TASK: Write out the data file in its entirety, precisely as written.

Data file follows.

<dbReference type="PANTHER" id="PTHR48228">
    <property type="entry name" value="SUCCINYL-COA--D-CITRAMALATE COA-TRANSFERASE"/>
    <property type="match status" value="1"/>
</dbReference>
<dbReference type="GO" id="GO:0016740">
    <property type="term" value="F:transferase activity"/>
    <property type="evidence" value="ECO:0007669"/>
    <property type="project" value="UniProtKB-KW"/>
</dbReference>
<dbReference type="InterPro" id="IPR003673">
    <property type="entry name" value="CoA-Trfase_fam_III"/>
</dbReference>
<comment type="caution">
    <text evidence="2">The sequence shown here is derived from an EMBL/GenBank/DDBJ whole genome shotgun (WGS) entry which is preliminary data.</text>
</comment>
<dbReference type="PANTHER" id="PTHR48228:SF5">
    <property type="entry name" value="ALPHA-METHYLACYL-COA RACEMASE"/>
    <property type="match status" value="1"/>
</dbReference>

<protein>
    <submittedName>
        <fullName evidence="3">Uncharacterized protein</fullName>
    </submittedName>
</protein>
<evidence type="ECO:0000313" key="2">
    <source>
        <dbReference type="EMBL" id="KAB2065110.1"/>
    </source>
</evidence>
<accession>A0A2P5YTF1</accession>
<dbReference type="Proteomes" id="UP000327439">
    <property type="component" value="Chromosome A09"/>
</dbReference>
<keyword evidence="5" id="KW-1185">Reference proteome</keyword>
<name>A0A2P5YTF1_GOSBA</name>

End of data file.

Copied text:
<dbReference type="PANTHER" id="PTHR48228">
    <property type="entry name" value="SUCCINYL-COA--D-CITRAMALATE COA-TRANSFERASE"/>
    <property type="match status" value="1"/>
</dbReference>
<dbReference type="GO" id="GO:0016740">
    <property type="term" value="F:transferase activity"/>
    <property type="evidence" value="ECO:0007669"/>
    <property type="project" value="UniProtKB-KW"/>
</dbReference>
<dbReference type="InterPro" id="IPR003673">
    <property type="entry name" value="CoA-Trfase_fam_III"/>
</dbReference>
<comment type="caution">
    <text evidence="2">The sequence shown here is derived from an EMBL/GenBank/DDBJ whole genome shotgun (WGS) entry which is preliminary data.</text>
</comment>
<dbReference type="PANTHER" id="PTHR48228:SF5">
    <property type="entry name" value="ALPHA-METHYLACYL-COA RACEMASE"/>
    <property type="match status" value="1"/>
</dbReference>

<protein>
    <submittedName>
        <fullName evidence="3">Uncharacterized protein</fullName>
    </submittedName>
</protein>
<evidence type="ECO:0000313" key="2">
    <source>
        <dbReference type="EMBL" id="KAB2065110.1"/>
    </source>
</evidence>
<accession>A0A2P5YTF1</accession>
<dbReference type="Proteomes" id="UP000327439">
    <property type="component" value="Chromosome A09"/>
</dbReference>
<keyword evidence="5" id="KW-1185">Reference proteome</keyword>
<name>A0A2P5YTF1_GOSBA</name>